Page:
In mid May I hit a plateau. My knee was stuck at 65 degrees flexion. My physical therapist, surgeon, and physicians assistant all spoke together and decided the best way to go was to start using a Dynasplint. Wearing a Dynasplint would able my leg to be in a gentle stretch 24/7. Here is a picture for you.
For a good month the splint was working great. I was gaining more degrees every day. Then I got stuck again. In mid June my therapist grew concerned and after speaking with my PA they decided it was best to be seen by the surgeon sooner than later. I was looking at possible manipulation surgery. Basically I would get knocked out, then the surgeon would force bend my knee to get the ROM. That was a tense few days leading up to my appointment. Most in my life were convinced this was a botched surgery and I needed more opinions. What no one would understand was that this surgery was cutting edge and most doctors wouldn't even touch me with my RA. This is a surgery mostly done on young athletes. One of the benefits of having access to one of the best orthopedic surgeons in the country and a teaching hospital. So with all this feedback from my family and friends (I know from love) and my physical therapists, you can imagine my emotional state and the frustration with my body.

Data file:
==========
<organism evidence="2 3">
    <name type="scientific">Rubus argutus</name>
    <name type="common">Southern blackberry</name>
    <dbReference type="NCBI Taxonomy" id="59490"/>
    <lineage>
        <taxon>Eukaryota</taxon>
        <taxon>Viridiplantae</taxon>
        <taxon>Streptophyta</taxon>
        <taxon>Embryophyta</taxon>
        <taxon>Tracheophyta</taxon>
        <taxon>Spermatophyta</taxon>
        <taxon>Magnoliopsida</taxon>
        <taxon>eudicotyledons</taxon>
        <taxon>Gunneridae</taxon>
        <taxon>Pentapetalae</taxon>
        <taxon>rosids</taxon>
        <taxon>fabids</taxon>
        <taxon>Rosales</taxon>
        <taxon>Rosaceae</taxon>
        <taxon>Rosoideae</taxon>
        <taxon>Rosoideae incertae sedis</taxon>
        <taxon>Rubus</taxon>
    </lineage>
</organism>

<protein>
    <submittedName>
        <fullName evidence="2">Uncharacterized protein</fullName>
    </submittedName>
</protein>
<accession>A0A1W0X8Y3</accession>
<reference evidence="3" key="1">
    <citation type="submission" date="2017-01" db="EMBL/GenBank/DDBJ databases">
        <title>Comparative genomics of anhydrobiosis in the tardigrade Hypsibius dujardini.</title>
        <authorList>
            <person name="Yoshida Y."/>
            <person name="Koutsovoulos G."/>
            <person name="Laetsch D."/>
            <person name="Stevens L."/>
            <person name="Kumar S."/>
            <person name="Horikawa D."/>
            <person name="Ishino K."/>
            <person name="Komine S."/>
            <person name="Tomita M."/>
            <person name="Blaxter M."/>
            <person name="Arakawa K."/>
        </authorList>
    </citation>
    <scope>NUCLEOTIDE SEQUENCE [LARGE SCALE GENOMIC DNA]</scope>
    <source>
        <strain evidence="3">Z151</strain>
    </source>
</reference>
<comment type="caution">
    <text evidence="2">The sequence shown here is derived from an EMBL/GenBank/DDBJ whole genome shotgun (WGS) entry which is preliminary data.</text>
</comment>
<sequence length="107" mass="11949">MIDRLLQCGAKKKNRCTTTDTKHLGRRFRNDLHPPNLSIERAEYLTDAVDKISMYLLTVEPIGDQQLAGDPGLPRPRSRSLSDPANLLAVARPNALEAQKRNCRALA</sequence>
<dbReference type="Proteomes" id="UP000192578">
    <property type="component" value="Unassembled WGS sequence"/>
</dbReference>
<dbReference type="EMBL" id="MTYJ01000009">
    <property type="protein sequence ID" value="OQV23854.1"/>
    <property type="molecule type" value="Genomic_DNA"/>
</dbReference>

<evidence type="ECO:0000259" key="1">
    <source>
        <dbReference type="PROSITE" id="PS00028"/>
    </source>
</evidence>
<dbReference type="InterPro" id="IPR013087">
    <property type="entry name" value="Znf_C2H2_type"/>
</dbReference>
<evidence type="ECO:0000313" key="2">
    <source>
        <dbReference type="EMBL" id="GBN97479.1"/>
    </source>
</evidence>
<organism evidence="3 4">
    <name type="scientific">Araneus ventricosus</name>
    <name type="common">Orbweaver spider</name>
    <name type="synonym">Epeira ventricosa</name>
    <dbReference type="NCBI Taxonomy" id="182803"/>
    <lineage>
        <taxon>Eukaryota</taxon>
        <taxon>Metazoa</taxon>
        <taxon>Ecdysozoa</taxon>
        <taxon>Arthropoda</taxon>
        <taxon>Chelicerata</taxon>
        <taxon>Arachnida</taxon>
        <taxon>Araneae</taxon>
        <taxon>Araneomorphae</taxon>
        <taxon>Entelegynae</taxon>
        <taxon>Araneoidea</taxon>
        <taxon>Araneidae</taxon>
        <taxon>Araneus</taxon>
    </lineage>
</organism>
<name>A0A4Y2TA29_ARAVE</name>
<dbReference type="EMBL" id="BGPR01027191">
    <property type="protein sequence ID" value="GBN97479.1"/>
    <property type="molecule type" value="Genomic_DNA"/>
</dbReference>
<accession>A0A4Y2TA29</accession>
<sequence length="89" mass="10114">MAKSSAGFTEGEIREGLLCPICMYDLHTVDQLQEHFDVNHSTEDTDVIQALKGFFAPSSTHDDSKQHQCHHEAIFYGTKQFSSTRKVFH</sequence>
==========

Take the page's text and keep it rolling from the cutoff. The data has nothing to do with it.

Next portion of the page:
Back to the appointment with Dr. Davis. He walked in the room, started moving my leg around, sat down, looked at me, and said "wow". My worse fear had just been confirmed. My head was spinning. Surgery was in my immediate future. I started crying. I said "I know". He looked at me and said "sweetie why are you crying?". I said "because it's bad" In my head I followed with "I've worked so hard". Dr. Davis said "No! I said wow because I am so surprised at how well you are doing! You are farther along than I thought you would be!" OMGee what was he saying? Did I hear that right? I started crying again (poor guy couldn't win). He continued "Brigid you have been through so much. You had 2 surgeries. 2! And you have RA and you stayed in remission through all of this. I can tell you have have been working so hard. I bet you are going to be at 120 degrees by the end of the summer." He explained this plateau I hit was me working the wire. It was me against metal. No wonder it was so hard! This HUGE weight was lifted off my shoulders. I left his office rejuvenated and ready to fight back some more. In the weeks since I have reached 94 degrees. I have recently been able to walk up stairs alternating my legs, and I am able to ride the stationary bike at PT getting the pedals all the way around.